Have you tried tiger tape? It comes in all sorts of increments and is reusable. I use it to crochet around fabrics as well as for embroidery spacing.


Thank you for your very kind comments. :heart:

I am very fortunate to be able to make the majority of my own clothes, it’s the only way I can get anything I like, or is comfortable. And which has usable pockets! :grin:

It’s really satisfying to be able to incorporate different design elements and a variety of crafts into a completed garment - makes it a very personalised one of a kind.

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Thanks for the reminder of the reason many of us took up clothes sewing: to make personalized clothing to not only make what we need with proper fitting but to also embellish and make unique items…I never liked the clothes available when I was a teen, so sewing all mine and my sister’s clothing was the only way to get what we wanted!

I have a pile of clothing fabric that I have available to use…now or never!


Yes, so much to this. I was first taught to sew around age 5, by the lovely lady who looked after me, on her treadle sewing machine. Apparently I made dolls clothes, which I went on to continue to make when allowed, on Mum’s treadle as I got older. Mum made our clothes, or they were hand me downs sent in tea chests from an Aunt. I don’t recall having a new dress made for me until I was almost 15. That dress was white, looked like a maternity dress and was to last me for every event requiring me to be ‘formally dressed’ for the next 2 years. I hated that dress so so much - there are no words to express that hatred and the ire I felt about the whole situation.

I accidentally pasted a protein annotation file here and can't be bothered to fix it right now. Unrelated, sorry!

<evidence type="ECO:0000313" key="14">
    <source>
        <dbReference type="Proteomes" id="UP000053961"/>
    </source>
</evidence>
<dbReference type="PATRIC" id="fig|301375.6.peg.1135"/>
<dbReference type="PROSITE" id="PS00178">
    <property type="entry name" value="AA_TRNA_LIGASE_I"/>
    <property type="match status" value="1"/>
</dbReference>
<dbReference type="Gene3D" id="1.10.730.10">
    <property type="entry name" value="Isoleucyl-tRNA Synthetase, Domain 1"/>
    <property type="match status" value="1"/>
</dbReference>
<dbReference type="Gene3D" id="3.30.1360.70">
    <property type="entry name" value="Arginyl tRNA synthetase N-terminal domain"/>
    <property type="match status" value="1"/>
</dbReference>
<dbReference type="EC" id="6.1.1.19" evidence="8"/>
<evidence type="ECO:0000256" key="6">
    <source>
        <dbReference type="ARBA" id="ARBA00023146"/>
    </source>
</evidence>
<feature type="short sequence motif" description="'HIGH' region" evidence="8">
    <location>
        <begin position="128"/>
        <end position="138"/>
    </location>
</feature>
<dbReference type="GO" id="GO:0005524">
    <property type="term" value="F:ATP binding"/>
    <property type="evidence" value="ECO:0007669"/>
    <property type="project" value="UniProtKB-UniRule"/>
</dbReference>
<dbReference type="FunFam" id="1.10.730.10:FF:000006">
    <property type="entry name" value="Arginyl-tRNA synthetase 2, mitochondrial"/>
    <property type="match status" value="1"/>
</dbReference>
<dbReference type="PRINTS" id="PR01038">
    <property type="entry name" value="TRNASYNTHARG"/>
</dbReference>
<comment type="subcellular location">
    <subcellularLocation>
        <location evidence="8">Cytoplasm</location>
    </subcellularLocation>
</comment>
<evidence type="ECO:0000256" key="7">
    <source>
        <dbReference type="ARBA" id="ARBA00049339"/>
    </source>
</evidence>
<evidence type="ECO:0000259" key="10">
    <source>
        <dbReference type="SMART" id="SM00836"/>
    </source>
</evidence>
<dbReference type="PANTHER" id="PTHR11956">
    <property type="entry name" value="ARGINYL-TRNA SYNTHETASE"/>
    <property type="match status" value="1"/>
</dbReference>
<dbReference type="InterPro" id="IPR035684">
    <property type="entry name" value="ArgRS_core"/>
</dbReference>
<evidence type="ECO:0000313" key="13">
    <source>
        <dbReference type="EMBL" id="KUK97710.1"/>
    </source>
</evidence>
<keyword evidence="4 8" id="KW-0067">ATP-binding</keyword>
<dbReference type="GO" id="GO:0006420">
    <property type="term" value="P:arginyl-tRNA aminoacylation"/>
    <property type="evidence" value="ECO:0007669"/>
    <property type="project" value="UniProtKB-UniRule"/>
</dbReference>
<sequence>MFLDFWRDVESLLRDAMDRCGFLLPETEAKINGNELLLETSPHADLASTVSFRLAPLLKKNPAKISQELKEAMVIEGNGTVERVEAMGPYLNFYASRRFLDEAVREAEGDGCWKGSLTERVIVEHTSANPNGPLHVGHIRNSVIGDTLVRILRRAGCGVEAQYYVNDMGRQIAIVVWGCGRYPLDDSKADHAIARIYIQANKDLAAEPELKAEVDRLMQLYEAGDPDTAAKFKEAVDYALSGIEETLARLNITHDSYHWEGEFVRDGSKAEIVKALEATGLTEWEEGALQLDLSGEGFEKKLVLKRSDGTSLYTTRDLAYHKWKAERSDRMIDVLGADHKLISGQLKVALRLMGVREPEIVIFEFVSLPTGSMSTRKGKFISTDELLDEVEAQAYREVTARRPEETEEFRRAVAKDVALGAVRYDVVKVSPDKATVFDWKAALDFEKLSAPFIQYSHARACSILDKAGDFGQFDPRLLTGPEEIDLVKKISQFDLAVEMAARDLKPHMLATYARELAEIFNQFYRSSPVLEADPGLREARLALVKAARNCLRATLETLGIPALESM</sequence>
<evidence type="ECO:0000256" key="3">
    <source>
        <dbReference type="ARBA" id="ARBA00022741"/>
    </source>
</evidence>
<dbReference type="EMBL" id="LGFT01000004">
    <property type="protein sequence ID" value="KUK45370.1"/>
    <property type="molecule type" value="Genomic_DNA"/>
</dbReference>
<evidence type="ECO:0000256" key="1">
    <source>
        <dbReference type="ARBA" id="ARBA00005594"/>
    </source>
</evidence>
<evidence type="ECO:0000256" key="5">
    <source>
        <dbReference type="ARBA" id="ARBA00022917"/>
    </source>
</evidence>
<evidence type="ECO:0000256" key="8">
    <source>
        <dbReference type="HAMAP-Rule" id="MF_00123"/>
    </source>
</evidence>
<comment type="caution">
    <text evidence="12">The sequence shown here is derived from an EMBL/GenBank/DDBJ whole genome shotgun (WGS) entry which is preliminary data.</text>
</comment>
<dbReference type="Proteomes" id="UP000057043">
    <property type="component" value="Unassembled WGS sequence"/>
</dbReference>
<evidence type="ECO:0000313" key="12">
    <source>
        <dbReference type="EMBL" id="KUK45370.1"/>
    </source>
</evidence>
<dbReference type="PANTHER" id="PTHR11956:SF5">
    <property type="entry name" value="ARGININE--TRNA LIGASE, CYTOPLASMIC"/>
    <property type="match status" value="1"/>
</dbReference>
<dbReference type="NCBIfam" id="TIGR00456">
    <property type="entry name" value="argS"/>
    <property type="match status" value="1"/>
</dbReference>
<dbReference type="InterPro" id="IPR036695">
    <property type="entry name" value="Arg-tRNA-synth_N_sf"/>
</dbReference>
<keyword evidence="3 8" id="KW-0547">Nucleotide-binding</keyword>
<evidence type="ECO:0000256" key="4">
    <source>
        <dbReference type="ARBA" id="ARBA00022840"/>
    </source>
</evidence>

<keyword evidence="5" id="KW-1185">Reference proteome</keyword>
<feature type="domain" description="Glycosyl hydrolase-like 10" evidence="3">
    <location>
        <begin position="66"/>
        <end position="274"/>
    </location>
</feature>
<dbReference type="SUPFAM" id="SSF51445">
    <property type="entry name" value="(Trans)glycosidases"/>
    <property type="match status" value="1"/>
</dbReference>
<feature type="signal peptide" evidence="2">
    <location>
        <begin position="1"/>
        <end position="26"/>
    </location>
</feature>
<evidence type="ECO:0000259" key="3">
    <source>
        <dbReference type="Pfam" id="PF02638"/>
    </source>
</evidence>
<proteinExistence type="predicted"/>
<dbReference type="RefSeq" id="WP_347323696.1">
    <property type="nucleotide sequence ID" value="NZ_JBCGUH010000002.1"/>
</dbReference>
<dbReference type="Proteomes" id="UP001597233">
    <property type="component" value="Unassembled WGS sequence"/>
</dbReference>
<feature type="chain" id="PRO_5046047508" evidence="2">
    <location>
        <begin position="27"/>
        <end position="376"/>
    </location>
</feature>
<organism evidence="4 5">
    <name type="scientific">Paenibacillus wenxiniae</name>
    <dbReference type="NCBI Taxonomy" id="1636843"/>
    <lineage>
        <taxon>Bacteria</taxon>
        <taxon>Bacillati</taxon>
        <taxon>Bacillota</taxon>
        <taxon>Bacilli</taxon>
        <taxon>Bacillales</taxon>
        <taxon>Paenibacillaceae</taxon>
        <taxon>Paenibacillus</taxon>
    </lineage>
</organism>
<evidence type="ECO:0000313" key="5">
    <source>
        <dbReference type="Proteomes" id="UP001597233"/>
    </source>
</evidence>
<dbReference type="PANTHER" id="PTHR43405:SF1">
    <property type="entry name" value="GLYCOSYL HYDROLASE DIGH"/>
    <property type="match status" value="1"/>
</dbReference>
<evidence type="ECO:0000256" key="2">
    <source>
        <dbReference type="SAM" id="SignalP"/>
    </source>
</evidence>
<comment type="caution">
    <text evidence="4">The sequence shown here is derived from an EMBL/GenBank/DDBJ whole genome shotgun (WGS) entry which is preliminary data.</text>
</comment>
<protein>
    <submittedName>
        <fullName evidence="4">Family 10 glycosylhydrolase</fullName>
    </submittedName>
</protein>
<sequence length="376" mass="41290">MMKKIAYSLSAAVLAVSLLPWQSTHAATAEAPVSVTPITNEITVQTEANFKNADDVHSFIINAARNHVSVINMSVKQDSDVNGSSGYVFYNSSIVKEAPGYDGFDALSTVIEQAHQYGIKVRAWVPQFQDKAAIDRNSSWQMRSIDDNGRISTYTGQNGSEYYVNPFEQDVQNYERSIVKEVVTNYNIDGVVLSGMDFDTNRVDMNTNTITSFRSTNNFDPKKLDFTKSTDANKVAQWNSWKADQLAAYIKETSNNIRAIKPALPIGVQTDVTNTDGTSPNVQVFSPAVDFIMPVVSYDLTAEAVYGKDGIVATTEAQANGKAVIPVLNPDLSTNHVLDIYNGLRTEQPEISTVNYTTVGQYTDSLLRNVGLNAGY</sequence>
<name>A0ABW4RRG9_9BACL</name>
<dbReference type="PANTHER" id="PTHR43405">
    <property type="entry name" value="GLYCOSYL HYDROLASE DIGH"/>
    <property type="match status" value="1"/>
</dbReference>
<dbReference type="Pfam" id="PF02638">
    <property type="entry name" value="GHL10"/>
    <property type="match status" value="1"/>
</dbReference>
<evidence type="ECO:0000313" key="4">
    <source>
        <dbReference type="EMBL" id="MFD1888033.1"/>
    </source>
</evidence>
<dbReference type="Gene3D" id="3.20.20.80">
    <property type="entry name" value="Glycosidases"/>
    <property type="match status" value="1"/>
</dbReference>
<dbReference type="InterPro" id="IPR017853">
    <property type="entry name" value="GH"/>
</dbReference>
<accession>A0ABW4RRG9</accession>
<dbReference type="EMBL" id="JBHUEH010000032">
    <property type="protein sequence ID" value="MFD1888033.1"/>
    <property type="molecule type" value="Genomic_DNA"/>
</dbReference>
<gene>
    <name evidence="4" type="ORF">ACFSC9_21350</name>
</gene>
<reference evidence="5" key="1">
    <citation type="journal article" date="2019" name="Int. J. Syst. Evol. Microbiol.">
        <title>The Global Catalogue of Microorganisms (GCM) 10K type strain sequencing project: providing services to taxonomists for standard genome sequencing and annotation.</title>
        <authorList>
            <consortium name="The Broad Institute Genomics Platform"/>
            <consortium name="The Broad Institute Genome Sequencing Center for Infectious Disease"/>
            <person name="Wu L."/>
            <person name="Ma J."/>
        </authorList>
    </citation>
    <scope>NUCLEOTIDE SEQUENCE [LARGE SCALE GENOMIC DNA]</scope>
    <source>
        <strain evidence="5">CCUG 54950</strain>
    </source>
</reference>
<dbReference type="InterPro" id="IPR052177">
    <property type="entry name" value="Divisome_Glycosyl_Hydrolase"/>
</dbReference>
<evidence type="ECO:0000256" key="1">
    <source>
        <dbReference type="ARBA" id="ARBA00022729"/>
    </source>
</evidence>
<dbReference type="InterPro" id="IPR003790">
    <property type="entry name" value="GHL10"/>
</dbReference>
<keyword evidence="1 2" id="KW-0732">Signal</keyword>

The sister got new clothes (because she’s older and needs to look … ), the brothers got new clothes, shorts, shirts, long pants (because they’re younger and wear / grow out of their things).

So I learned how to sew for myself, absorbing all I could about any craft or embellishment handiwork I could get access to. Not allowed to use Mum’s electric machine, I learned how to repair the belt on the treadle, how to service the bobbin workings etc - basically how to keep it going so I could sew.

I made my ‘going out’ clothes all through high school, and it’s never stopped really. I learned so many things, and continue to do so, and continue to make and remake too.

The first thing I purchased with savings from my pay was a second hand sewing machine!! With money of my own, I could buy fabric I liked, instead of always recycling second hand clothes, and make for myself. I still recycle and upcycle though, that has never waned. :smile: